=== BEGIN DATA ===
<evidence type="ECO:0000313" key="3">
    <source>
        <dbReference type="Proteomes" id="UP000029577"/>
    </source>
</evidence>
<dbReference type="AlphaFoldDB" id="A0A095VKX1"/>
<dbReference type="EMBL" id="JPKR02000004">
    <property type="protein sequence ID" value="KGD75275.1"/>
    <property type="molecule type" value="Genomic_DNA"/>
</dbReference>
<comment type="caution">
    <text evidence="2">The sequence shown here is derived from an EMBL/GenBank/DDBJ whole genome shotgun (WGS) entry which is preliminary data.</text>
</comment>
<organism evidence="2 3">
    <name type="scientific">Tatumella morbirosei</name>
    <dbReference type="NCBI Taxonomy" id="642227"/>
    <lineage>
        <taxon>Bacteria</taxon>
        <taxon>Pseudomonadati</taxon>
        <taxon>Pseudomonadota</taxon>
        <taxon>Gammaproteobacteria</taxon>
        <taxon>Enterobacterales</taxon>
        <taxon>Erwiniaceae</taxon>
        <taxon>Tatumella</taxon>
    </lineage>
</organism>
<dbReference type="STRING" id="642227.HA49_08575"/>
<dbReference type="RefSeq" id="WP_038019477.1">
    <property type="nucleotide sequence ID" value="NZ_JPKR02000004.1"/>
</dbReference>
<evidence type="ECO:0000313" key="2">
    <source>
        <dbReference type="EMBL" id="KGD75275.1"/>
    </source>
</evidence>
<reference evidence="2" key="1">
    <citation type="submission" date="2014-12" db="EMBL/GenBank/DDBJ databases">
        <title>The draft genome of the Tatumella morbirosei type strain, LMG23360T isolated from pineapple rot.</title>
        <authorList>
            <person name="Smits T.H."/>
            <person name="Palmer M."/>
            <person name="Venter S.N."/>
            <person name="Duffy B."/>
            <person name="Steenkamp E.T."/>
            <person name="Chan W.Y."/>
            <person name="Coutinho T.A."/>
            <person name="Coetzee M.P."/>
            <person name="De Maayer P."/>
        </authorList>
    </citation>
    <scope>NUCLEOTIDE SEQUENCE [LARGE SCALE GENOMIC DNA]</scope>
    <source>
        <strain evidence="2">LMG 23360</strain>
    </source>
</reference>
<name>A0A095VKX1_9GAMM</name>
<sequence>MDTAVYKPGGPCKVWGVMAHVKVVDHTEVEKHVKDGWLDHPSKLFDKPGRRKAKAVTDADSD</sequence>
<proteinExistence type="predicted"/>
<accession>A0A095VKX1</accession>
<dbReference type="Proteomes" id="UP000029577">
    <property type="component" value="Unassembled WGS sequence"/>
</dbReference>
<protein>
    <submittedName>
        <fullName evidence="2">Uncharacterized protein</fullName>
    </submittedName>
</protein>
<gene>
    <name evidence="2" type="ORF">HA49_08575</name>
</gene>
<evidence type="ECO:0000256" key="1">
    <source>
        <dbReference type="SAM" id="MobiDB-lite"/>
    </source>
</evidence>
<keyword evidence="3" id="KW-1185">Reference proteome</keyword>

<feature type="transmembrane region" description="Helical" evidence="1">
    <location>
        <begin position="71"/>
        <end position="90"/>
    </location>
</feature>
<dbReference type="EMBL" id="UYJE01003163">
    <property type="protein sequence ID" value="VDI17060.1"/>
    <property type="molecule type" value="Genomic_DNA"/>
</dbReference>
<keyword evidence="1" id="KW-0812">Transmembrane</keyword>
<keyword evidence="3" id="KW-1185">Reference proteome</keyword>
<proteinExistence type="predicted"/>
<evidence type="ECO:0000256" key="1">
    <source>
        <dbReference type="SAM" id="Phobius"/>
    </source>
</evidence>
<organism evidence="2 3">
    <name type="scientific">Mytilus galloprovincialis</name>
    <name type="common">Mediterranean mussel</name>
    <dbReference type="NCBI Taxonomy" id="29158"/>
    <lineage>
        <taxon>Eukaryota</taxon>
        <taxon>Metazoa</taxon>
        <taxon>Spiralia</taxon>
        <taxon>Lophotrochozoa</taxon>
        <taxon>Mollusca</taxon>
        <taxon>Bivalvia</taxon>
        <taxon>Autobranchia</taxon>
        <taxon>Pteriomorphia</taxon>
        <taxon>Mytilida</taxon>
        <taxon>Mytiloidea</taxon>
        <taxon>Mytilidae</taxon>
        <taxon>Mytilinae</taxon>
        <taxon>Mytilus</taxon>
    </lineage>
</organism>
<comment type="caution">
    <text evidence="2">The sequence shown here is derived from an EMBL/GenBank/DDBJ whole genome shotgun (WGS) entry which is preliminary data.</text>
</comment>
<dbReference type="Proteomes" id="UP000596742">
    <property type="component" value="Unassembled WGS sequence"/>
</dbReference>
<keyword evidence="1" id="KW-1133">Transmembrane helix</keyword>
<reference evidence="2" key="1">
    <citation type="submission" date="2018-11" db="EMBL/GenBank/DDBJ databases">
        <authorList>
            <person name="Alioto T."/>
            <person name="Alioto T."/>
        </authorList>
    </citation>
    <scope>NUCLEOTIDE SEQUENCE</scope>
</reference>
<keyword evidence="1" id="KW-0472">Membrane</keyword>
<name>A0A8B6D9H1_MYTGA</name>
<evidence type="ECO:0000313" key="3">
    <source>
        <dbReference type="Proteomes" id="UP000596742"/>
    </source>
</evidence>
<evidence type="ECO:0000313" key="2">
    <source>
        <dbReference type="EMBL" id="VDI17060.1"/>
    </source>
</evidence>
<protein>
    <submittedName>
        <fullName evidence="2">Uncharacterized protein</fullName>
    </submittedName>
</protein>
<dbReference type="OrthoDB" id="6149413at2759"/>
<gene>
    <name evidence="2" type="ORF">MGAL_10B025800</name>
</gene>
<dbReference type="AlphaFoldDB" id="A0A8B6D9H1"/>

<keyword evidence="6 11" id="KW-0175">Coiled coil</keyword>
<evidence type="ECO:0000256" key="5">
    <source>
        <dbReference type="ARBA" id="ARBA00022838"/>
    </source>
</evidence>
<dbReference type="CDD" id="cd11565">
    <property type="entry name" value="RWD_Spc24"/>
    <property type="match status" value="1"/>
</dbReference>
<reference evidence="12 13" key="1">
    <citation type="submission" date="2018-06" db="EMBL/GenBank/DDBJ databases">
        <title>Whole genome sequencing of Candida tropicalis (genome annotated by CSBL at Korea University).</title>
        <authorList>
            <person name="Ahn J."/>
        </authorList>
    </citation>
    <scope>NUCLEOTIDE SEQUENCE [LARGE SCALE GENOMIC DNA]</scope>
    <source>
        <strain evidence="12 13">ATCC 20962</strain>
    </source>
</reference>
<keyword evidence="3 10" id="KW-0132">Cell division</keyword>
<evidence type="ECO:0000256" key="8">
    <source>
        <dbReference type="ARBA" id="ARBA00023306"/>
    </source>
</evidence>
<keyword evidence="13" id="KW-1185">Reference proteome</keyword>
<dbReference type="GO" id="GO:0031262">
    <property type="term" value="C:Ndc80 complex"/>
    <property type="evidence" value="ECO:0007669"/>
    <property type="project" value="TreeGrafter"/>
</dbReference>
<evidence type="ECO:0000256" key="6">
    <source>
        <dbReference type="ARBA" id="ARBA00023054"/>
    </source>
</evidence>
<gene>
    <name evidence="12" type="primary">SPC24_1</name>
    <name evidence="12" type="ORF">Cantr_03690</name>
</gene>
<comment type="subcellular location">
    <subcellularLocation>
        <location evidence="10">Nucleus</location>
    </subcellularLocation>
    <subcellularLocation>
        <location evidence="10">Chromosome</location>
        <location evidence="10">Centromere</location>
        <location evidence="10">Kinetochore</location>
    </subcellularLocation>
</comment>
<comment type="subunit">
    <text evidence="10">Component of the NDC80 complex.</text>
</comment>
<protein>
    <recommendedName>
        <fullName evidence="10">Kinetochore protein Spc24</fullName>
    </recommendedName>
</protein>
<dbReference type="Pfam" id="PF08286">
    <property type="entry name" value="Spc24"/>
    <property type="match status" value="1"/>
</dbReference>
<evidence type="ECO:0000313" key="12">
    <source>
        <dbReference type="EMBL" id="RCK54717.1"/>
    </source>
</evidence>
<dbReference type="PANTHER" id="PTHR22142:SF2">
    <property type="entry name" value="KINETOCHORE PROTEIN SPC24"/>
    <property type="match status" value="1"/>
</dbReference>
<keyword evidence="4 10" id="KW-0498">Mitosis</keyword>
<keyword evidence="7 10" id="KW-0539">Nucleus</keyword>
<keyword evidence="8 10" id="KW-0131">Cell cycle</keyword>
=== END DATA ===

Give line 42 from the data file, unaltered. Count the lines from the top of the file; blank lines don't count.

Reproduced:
            <person name="Venter S.N."/>